is, with all the weaponized femininity she can muster.

My doctor arrives.

He’s an arrogant middle class macho who tells me I define
myself by pain; that I just lost two friends to a virus killing
everyone I know is incidental.

No one in his world is grieving the death of fags.

In his world, fags are cautionary tales on the evening news: this is
what happens to perverts.

“You moof from walla pain to walla pain,” he says, with a vaguely
German accent.

I want to shove my fist through his skull, but I widen my eyes and
agree like a good little Lucy about to put the hit on Ricky for a new
hat.

I’ll be whatever he says I am; I just want to get out of here.

I will suck up to the staff like a five-year old who’s discovered he’s cute.

The staff will like my mind, it’s smart enough to stop trying to make
them care.

I will swallow their pills and get fat on hetero-sexist sanity.

I will sit here, watch ‘I Love Lucy‘, and let them take my blood.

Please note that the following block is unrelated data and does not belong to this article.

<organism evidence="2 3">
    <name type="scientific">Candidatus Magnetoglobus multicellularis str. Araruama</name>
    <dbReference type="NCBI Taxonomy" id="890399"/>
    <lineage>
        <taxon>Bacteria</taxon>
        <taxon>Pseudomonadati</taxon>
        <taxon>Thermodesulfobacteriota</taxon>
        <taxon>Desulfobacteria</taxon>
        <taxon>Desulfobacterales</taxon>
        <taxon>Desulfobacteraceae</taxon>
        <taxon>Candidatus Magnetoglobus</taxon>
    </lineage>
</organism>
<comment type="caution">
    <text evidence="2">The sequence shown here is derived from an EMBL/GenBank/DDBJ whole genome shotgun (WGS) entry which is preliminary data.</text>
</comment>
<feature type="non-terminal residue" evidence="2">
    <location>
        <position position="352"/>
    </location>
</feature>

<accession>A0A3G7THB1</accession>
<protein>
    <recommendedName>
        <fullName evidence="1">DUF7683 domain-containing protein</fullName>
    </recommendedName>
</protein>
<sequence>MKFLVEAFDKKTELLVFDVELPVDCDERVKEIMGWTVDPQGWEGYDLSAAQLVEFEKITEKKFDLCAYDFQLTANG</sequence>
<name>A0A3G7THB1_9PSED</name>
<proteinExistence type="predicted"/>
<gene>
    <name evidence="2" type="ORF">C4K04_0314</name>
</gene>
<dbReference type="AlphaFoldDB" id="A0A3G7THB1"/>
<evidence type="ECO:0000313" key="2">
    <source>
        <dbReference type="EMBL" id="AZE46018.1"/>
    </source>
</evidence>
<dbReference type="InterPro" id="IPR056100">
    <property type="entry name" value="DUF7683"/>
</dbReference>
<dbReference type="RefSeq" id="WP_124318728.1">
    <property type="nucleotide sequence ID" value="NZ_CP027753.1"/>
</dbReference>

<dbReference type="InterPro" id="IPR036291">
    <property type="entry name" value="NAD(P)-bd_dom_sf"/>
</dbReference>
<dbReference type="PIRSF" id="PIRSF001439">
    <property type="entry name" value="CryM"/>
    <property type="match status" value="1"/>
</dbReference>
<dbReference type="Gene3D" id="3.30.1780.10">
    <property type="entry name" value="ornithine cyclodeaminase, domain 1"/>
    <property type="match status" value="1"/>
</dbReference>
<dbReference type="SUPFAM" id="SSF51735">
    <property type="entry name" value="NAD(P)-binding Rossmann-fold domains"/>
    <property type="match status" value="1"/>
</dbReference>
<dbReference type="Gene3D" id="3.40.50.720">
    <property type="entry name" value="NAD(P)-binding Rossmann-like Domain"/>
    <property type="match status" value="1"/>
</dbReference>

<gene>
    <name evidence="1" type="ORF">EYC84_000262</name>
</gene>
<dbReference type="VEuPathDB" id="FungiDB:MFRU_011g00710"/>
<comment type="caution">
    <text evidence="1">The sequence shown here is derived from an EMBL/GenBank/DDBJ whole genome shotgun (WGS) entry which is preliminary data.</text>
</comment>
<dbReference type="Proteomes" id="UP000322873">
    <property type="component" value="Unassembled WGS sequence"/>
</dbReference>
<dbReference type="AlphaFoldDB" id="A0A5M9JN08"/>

Animated Gif from the I Love Lucy Show in which Ricky tells Lucy that he's the man and she's the woman and she does what he says
found on GIPHY


In 1986, HIV was spreading quickly;  by the end of that year, 11,932 people, most of them gay and bisexual men, had died from AIDS.  

Rob Goldstein (c) 2018 All Rights Reserved

Still shot from ‘I Love Lucy’ is in the public domain
Animated Gif found on GIPHY

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NOT MY SECRET...the journey towards healing from abuse

Robert Goldstein wrote a blog about recognizing himself. If you aren’t following him I highly recommend it. He is very talented and wise.

I was thinking about his post as I was on my walk today taking pictures of randomness that caught my eye and allowed me to be mindful. A piece of grass still alive in an entire yard that was dead, a tree stump with one leaf and one acorn, a piece of fern coming back to live when everything around it had been frozen in the latest freeze, a camellia bush that was entirely red and one that is just like my 14 year old but at least 10 times it’s size, and a few feathers that I consider a reward for my picking up a few sticks in my yard.

As I looked at these photos on my camera they looked exactly as I saw them…